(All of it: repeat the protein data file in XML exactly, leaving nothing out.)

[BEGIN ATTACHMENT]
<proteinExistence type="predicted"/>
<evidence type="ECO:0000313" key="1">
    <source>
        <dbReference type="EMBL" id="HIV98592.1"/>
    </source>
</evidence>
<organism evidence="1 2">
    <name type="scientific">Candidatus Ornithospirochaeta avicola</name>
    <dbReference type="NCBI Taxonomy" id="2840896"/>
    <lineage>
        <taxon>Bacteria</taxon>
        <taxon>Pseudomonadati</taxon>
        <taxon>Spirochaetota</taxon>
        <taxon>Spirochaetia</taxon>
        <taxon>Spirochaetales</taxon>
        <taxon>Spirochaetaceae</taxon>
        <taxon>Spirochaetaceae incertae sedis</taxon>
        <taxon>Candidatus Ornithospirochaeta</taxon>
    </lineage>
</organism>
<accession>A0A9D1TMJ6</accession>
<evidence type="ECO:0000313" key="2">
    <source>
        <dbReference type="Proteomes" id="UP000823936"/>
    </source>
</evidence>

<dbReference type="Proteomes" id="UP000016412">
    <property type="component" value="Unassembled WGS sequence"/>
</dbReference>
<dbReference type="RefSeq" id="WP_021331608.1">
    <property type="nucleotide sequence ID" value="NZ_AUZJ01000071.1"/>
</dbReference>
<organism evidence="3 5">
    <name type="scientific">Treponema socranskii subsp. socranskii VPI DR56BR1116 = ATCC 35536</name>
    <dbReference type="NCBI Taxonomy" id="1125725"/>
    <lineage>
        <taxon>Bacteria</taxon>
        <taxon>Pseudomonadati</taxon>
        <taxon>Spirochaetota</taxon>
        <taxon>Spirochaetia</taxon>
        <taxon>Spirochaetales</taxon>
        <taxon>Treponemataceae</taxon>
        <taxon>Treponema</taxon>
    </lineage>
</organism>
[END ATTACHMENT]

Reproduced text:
<proteinExistence type="predicted"/>
<evidence type="ECO:0000313" key="1">
    <source>
        <dbReference type="EMBL" id="HIV98592.1"/>
    </source>
</evidence>
<organism evidence="1 2">
    <name type="scientific">Candidatus Ornithospirochaeta avicola</name>
    <dbReference type="NCBI Taxonomy" id="2840896"/>
    <lineage>
        <taxon>Bacteria</taxon>
        <taxon>Pseudomonadati</taxon>
        <taxon>Spirochaetota</taxon>
        <taxon>Spirochaetia</taxon>
        <taxon>Spirochaetales</taxon>
        <taxon>Spirochaetaceae</taxon>
        <taxon>Spirochaetaceae incertae sedis</taxon>
        <taxon>Candidatus Ornithospirochaeta</taxon>
    </lineage>
</organism>
<accession>A0A9D1TMJ6</accession>
<evidence type="ECO:0000313" key="2">
    <source>
        <dbReference type="Proteomes" id="UP000823936"/>
    </source>
</evidence>

<dbReference type="Proteomes" id="UP000016412">
    <property type="component" value="Unassembled WGS sequence"/>
</dbReference>
<dbReference type="RefSeq" id="WP_021331608.1">
    <property type="nucleotide sequence ID" value="NZ_AUZJ01000071.1"/>
</dbReference>
<organism evidence="3 5">
    <name type="scientific">Treponema socranskii subsp. socranskii VPI DR56BR1116 = ATCC 35536</name>
    <dbReference type="NCBI Taxonomy" id="1125725"/>
    <lineage>
        <taxon>Bacteria</taxon>
        <taxon>Pseudomonadati</taxon>
        <taxon>Spirochaetota</taxon>
        <taxon>Spirochaetia</taxon>
        <taxon>Spirochaetales</taxon>
        <taxon>Treponemataceae</taxon>
        <taxon>Treponema</taxon>
    </lineage>
</organism>